Finally, the employee contends that the employer and insurer themselves and even the QRC and placement specialist ignored numerous opportunities either to ensure that the employee=s CEC job was made suitable or to help the employee to locate other suitable employment. He argues, for example, that the employer and insurer discouraged QRC Sanmartin from doing an on-site review of the job when they first began to learn of the employee=s complaints. He argues that placement specialist Hawley misadvised the employee by instructing him to hide his disability from potential employers. He contends that QRC Sanmartin was remiss in failing to advise the employee about how to use the Americans With Disabilities Act more to his advantage, in allowing the insurer to discourage an on-site job analysis, and in allowing the insurer to be guided solely by the CEC job=s financial suitability. He contends that both the QRC and the placement specialist were remiss in failing to define their separate rehabilitation roles adequately for the sake of better communication. Again we are not persuaded.
Certainly there does exist evidence that the insurer in this case acted conservatively in its assistance of the employee once he was working in his post-injury job with CEC, but claims adjuster Buchanan=s instruction to Ms. Hawley that she Ahold off@ before Ainterceding@ does not rise to the level of unreasonableness, given the circumstances. Certainly the channels of communication and responsibility among the employee, his QRC, and his placement specialist were not always clear. Certainly there is also an argument that the employee=s long working hours in places remote from Minnesota complicated communications, not only among those three individuals but also between the employee and his coemployees and supervisors at CEC. However, that communication among the various agencies as to the employee=s work and his disabilities may have been less than optimum is not a determining factor as to the physical suitability of the job itself. The fact remains that the employee=s post-injury job with CEC was not clearly and obviously outside his initial documented physical restrictions, and once those restrictions were increased and communicated to preclude the employee=s working more than fifty hours a week, the employee was no longer required to work more than fifty hours a week. Nor has the employee sufficiently demonstrated that Mr. Carlson was not credible in testifying as to that requirement and his preparation to accommodate the employee=s restrictions once he learned of them. Nor has the employee sufficiently proven that his disappointment with training expectations at the job constituted a clear deficiency in the job=s economic suitability under the statute.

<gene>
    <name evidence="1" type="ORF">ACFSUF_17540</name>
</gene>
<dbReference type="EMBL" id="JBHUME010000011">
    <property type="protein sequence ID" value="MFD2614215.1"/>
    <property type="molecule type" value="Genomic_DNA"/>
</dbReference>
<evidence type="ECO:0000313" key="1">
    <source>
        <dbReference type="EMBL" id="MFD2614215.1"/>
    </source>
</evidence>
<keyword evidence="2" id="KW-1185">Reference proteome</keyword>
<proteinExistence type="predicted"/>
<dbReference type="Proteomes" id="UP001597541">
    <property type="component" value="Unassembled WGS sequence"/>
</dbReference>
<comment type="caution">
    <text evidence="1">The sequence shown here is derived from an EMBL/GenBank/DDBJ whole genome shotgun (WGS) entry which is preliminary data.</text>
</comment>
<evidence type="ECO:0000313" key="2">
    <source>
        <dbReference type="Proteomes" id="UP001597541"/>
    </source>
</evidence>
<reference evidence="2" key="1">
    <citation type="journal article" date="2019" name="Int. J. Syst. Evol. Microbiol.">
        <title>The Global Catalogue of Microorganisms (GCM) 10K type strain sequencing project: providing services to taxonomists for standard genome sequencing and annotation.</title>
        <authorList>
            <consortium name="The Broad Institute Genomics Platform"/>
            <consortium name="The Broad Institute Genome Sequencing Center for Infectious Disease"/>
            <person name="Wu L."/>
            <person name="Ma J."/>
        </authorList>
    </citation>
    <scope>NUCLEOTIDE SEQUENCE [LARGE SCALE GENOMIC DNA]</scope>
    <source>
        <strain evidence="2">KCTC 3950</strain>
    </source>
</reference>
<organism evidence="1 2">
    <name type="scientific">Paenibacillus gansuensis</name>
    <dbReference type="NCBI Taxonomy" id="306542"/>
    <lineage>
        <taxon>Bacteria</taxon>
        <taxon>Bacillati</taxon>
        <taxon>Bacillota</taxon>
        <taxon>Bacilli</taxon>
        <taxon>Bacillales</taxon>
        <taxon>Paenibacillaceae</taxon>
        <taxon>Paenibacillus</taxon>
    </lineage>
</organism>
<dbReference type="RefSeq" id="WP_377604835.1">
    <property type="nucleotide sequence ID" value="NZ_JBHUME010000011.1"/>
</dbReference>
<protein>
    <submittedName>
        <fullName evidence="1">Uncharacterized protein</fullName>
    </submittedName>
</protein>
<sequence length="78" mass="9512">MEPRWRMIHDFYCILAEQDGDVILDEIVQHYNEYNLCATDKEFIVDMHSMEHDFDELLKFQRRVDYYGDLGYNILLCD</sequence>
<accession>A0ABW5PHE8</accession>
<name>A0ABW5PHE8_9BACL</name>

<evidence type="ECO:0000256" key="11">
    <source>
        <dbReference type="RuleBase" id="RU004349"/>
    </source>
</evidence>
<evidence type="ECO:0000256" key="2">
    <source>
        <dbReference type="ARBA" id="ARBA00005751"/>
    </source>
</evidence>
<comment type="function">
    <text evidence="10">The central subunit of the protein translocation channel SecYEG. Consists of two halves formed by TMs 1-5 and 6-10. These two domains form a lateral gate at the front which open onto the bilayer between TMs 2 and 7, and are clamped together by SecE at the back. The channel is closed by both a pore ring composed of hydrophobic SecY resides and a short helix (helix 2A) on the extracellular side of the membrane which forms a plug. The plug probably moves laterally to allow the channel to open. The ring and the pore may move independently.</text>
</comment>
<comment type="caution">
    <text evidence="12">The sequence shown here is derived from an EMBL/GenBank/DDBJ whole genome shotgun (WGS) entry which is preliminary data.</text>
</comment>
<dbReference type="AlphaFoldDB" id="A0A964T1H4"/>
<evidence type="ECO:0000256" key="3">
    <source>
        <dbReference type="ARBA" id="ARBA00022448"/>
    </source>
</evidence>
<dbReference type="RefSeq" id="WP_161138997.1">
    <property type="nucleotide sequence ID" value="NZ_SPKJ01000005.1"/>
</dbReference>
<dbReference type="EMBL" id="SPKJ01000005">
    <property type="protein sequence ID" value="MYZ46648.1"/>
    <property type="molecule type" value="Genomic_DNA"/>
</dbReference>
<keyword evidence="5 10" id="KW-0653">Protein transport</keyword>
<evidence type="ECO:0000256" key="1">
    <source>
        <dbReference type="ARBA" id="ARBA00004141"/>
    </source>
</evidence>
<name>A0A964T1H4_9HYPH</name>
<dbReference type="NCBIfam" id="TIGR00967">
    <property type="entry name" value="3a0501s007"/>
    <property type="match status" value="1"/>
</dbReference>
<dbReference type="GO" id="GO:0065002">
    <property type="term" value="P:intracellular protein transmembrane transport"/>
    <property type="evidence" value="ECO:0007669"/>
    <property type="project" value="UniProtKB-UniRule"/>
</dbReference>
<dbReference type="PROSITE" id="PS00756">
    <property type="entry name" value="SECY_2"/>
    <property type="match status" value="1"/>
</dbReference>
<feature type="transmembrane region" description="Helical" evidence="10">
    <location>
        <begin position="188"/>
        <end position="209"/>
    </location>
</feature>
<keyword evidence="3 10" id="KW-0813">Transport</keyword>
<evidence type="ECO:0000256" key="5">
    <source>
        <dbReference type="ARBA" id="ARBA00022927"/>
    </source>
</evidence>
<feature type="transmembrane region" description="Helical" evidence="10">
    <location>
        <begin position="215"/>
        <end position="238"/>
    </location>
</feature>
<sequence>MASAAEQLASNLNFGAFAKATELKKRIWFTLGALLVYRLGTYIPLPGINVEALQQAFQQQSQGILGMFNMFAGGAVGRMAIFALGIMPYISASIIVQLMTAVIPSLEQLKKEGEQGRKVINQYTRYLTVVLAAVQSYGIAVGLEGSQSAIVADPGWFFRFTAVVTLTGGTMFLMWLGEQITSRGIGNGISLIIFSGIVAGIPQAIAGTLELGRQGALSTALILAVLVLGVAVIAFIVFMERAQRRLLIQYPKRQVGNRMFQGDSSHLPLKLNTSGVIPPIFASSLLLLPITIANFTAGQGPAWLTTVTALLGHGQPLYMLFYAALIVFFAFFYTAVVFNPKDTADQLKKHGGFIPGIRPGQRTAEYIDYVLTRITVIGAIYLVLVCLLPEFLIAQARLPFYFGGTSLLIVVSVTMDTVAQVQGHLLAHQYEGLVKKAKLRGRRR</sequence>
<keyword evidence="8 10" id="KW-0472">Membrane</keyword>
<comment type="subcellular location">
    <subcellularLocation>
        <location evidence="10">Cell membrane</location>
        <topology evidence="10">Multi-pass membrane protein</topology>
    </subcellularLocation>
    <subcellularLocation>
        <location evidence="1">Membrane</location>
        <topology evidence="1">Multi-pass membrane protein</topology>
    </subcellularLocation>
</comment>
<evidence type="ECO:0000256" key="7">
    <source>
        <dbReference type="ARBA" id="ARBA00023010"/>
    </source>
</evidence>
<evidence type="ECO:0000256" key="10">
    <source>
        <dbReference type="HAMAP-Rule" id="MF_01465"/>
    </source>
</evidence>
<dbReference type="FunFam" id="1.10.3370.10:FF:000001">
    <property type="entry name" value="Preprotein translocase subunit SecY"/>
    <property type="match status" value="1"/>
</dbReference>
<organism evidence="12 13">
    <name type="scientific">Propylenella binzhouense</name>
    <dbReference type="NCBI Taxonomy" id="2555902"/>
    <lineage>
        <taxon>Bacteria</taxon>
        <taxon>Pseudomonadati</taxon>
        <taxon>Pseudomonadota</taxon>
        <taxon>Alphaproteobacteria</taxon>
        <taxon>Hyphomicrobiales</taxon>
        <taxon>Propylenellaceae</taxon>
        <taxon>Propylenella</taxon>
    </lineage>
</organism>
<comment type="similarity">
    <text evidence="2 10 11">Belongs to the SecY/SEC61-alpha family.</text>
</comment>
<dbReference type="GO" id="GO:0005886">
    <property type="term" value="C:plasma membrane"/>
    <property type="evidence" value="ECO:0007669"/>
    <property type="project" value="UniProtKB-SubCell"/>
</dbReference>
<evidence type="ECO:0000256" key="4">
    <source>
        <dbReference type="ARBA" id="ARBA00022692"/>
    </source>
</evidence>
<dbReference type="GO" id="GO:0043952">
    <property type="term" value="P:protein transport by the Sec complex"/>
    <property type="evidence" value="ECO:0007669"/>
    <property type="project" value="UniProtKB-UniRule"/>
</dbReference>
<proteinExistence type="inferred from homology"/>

There is no question about the fact that this is and has been a troublesome case, for all concerned. In the end, however, it was not clearly unreasonable for the compensation judge to conclude that the employee=s post-injury job with CEC was both physically and economically suitable within the meaning of the statute, so long as the employee held it. And because the employee was working at that reasonably suitable job within the statutory ninety-day post-MMI period, it was not improper for the judge to conclude that the employee is not entitled to payment of his permanency benefits as ERC. Because it was neither unreasonable nor clearly erroneous, we affirm the judge=s decision. See Hengemuhle, 358 N.W.2d at 59, 37 W.C.D. at 239; Minn. Stat. ' 176.421, subd. 1(3).
 Aside from a suggestion that the job did not ultimately provide the training options that the employee had expected it would, there appears to be no issue as to the job=s economic suitability.
 According to the QRC=s Progress Report dated January 16, 1997.
 According to Ms. Hawley=s progress report dated January 17, 1997.
 There is no mention of such a restriction or restriction sheet in Dr. Biebl=s January 6, 1997, treatment note.
 The employee had just completed a week=s work with very substantial overtime the previous Saturday.
 The employee testified that he needed to leave early Abecause I was confused. I had no idea what was going on. I=d just gotten written up for medical, and I don=t know how I could be written up for medical.@ Mr. Carlson testified that the employee, upon being reprimanded for poor communication, made a simple, flat assertion that he intended to leave early - - [H]e wasn=t asking me. He was telling me.@
 The Claim Petition was evidently not served also on the employer until August 13, 1997, with attachments, and not formally filed until August 14, 1997.
 The employee testified at hearing that he was not given a document describing the position at the time of his hiring, that he was told that there would be some overtime but not that it would be extensive or that he might be expected to work seventy hours a week, and that he was told that he would be expected to do some traveling, Abut not quite a bit.@